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Near Death Experiences Taken Seriously by Science

After years of ridicule and denial, scientists and doctors are finally beginning to take near death experiences (NDEs) seriously, as shown by a report in the December 15 issue of the respected English medical journal The Lancet.

In a recent study conducted in the Netherlands, Dr. Pim van Lommel and colleagues studied 62 patients who said they had a near-death experience after going into cardiac arrest. They found that factors such as medication and the duration of unconsciousness did not explain the phenomenon. ?Our results show that medical factors cannot account for occurrence of near-death experiences,? says van Lommel.

A small number of people who survive life-threatening circumstances report having had ?an extraordinary experience,? says van Lommel. These experiences often involve visions of a light or a deceased relative, flashbacks of life events or an out-of-body sensation.

Researchers in the past have dismissed these experiences as being caused by brain cells dying from lack of oxygen. Others point to psychological factors such as fear of death, or to the changing state of consciousness people may go through in a life-threatening condition.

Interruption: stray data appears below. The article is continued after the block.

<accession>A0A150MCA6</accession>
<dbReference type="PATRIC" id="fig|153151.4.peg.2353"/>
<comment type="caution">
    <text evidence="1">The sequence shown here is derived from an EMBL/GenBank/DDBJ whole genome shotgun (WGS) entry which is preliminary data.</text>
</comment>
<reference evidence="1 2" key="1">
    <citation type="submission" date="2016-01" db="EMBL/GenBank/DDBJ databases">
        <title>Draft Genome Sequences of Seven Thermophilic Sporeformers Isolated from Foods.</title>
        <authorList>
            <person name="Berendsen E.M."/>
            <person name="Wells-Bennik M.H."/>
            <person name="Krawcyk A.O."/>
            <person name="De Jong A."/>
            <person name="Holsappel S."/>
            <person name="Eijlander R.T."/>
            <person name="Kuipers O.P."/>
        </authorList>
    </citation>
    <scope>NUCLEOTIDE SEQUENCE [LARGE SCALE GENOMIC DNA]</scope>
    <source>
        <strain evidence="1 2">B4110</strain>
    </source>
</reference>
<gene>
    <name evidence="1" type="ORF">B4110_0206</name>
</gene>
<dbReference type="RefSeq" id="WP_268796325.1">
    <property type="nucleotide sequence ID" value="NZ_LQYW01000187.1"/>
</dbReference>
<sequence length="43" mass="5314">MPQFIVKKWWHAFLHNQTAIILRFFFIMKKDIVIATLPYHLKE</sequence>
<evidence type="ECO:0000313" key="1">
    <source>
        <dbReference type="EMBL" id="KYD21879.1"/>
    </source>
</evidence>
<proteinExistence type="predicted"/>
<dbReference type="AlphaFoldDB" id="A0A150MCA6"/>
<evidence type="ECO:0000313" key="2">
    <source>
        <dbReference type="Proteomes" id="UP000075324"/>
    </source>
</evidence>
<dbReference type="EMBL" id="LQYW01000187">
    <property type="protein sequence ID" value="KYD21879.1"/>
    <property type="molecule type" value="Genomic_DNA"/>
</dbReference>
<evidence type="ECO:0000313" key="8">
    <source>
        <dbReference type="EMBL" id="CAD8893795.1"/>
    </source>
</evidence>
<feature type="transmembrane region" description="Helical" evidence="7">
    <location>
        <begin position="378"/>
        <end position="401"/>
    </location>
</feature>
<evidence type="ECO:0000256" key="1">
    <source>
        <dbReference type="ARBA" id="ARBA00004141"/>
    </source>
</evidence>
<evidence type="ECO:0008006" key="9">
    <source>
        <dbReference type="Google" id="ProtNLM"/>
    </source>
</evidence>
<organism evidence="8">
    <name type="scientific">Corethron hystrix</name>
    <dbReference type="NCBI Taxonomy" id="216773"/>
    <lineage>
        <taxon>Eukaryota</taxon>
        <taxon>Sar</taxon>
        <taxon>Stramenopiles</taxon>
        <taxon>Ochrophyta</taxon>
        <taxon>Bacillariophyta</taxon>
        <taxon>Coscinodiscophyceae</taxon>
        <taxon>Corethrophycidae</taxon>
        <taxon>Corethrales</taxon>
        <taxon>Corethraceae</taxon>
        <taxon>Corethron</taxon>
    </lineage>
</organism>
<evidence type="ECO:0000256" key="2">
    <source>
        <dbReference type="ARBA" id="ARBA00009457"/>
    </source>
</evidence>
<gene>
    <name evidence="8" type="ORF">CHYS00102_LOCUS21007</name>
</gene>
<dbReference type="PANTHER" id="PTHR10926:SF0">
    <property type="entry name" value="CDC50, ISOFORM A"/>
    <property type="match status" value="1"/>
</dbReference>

NDE researchers usually ask survivors to tell them about the events long after they occurred. The investigators tried to overcome this problem by interviewing cardiac-arrest survivors within days of being resuscitated and again 2 and 8 years later. In the first interviews, 62 of 344 survivors (18%) reported near-death experiences. All 344 had been clinically dead, meaning they were unconscious due to a lack of blood and oxygen to the brain.

The patients? near-death experiences varied, with 41 having a deeper experience and the rest reporting more superficial events. Two years later, 6 out of the second group decided they had not had a NDE. But the patients who did have one were able to recall it ?almost exactly? 8 years later, the researchers found. In contrast with cardiac arrest survivors who did not have a NDE, they were less afraid of death and had a stronger belief in an after-life. They also were more interested in the meaning of life and in showing love and acceptance to others. However, getting through their hospital experience was much more complicated for NDE patients. Their positive changes were more obvious after eight years than they were after two years.

?The long-lasting transformational effects of an experience that lasts for only a few minutes of cardiac arrest is a surprising and unexpected finding,? says van Lommel. ?Society?s negative response to NDE ... leads individuals to deny or suppress their experience for fear of rejection or ridicule. Thus social conditioning causes NDE to be traumatic, although in itself it is not a psychotraumatic experience...Only gradually and with difficulty is an NDE accepted and integrated.?

A nurse said that one patient was in a coma when she removed his dentures. Later the patient identified her as the person who knew where to find his dentures, and he accurately described where they were-- in the drawer of a medical cart. He said he had seen the events from above the hospital bed and watched doctors? efforts to save his life.